Demolition of Elephant & Castle Shopping Centre and bingo hall would impact BME elderly ladies and break up community
"A lot of old people come here and have friendships they have made over the years. These people aren’t going to socialise if they’re just stuck in a tower block watching telly"
Elderly ladies of minority-ethnic backgrounds stand to lose out under plans to demolish the Elephant and Castle Shopping Centre and its bingo hall, a legal charity has warned.
Southwark Law Centre has objected to the huge regeneration plans by Delancey Ltd. It argues that Southwark Council hasn’t fully considered the impact it will have on people with “protected characteristics”.
The News understands that the planning application is likely to be decided by the council’s planning committee later this year. If permission is granted, more than 110 businesses in and around the shopping centre would be turfed out.
A letter from Southwark Law Centre (SLC), working with Elephant Amenity Network, said a Business Relocation Strategy demanded by the council will not be enough to stop the area’s diverse community being broken up.
The SLC’s objection letter said the council and Delancey “[have] not identified with precision the full range of implications on those with protective characteristics or the full risk and extent of any adverse impact.”
Last week, the News spoke to elderly guests at the London Palace bingo, who said they feared for what would become of their social lives if the bingo hall was lost and not replaced.
An Equalities Impact Assessment produced by the council in May said 90 per cent of bingo visitors were aged over 45, and 62 per cent identified as Black/African/Caribbean/Black British descent. It also found that 90 per cent visited at least once per week.
Patrick Duffey, managing director of Palatial Leisure Ltd, said 7,500 people visit his bingo hall per week. And his bowling alley next door attracts 2,500.
“I think that a lot of them feel like they won’t be listened to. Obviously that’s how they feel because there’s going to be huge luxury flats built here, and there will be nothing for them. Nothing for the people that live in this community.”
He added: “My objection to them demolishing this place isn’t about money. Obviously there is a lot of money involved, but what’s at stake is these people’s social lives. The bingo hall is good for all of south London.”
Patrick, whose lease on the property extends to 2025, said he will refuse any offer to buy him out.
In May earlier this year, the council said planning permission would only be considered if Delancey can produce a Business Relocation Strategy.
Councillor Mark Williams, Southwark Council’s cabinet member for regeneration and new homes, said: “Our position has not changed – it is very important that whatever happens on the shopping centre site is a positive improvement for all residents of all ages. All views and submissions will be taken into account during the planning consultation, and we expect the applicant to have strongly considered and responded to these concerns in their proposals.” Cllr Williams added that the council will still be prepared to seek CPO (compulsory purchase order) powers “if these are necessary to take forward the scheme” and only “as a last resort”. A CPO would enable the council to forcibly buy Palatial Leisure out of its lease, and sell the land onto Delancey to ensure the demolition could go ahead.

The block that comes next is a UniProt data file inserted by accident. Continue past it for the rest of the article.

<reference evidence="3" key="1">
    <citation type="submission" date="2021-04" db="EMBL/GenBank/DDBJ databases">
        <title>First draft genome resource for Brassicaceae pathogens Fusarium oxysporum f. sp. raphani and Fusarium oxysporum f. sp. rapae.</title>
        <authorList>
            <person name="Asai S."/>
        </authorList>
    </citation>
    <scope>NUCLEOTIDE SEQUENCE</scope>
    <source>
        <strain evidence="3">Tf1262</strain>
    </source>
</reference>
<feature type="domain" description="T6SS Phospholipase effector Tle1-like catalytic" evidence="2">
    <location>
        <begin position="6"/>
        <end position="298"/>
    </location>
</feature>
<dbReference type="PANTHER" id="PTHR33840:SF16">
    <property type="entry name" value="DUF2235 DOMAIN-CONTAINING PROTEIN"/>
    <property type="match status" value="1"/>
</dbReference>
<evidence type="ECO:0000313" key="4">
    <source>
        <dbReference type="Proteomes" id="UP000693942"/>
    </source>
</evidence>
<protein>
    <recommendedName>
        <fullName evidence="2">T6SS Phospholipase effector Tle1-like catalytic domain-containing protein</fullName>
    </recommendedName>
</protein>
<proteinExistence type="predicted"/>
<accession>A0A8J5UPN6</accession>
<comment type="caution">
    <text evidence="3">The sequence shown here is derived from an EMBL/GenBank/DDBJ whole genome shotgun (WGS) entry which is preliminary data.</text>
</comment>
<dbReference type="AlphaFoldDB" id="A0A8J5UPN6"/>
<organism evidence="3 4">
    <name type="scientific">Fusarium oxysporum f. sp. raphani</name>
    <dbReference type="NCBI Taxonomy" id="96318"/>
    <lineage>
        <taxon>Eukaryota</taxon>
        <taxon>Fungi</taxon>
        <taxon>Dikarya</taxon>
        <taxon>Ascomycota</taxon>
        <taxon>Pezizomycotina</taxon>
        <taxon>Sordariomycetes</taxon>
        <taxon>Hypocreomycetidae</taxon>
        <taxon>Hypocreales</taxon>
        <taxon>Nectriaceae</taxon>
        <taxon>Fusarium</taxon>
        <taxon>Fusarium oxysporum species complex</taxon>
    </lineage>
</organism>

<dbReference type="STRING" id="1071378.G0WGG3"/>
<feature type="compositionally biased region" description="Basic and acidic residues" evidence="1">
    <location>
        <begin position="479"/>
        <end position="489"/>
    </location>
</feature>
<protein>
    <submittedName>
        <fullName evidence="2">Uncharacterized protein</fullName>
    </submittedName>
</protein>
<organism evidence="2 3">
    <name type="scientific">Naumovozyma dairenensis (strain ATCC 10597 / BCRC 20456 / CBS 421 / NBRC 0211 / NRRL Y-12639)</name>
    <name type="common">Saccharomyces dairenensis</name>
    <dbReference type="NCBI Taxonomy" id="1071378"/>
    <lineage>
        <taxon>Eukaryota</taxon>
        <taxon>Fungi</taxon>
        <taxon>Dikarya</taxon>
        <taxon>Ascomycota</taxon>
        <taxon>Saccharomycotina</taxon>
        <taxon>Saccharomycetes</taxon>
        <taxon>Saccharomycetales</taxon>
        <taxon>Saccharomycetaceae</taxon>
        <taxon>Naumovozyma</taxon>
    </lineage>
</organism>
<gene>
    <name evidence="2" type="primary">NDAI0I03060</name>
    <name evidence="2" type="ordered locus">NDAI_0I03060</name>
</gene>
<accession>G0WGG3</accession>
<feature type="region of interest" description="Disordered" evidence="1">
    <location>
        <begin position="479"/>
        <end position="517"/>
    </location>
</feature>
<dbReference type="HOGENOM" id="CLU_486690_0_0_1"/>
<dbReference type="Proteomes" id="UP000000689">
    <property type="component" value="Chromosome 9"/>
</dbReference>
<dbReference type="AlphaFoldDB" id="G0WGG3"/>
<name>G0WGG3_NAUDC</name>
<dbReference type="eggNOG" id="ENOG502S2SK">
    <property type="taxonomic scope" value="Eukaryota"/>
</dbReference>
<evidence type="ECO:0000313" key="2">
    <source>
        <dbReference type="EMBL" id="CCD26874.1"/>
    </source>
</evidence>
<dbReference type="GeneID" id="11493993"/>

Delancey did not comment specifically on the future of the bingo hall or its customers. But a company spokeswoman said: “Delancey is working in close liaison with Southwark Council to ensure the redevelopment meets the needs of the local and wider community of Elephant and Castle. The proposed relocation strategy is key to this, and factors in many of the issues previously raised by the council’s own analysis of the required standards and legal framework in relation to equalities.”
In addition to building a new shopping centre, Delancey’s plans include three tower blocks (one of them 34-storeys high) with a total of 979 flats. 35 per cent of those homes will be classed as “affordable”, meaning they will be rented at discounts of between fifteen and 80 per cent of market rate. The other 65 per cent of homes will be for rental market.
Bingo ladies’ fear over bingo hall demolition
Vicky Thomason, 72, from Shoreditch, said: “This bingo hall is known all over the country and it’s the biggest and best one around here. If this one closes they will have to get a new one somewhere else. This is a meeting place for people. And Patrick puts on big days out and coach trips for us. People will be upset if it has to go.”
Lucy Malangone, 86, from Camden, said: “I wouldn’t have anywhere else to go. I’ve made a lot of friends here and the staff are all so friendly. You’re never without someone to talk to. I think a lot of pensioners wouldn’t have anywhere to go without this place. They would have to just stay at home.”
Beverley Vassell, 69, of Camberwell, said: “If it closes I will be very sad. I like coming here. Sometimes I come here seven days a week. There are other bingo halls, but this is the best one. I don’t know what I would do instead.”
Barbara Mellish, 67, and Daniel Kiely, 64, both from Balham, were equally concerned. Barbara said: “A lot of old people come here and have friendships they have made over the years. These people aren’t going to socialise if they’re just stuck in a tower block watching telly.
Daniel added: “A lot of these older people wouldn’t get out of the house otherwise. Patrick has done a great job with this business.”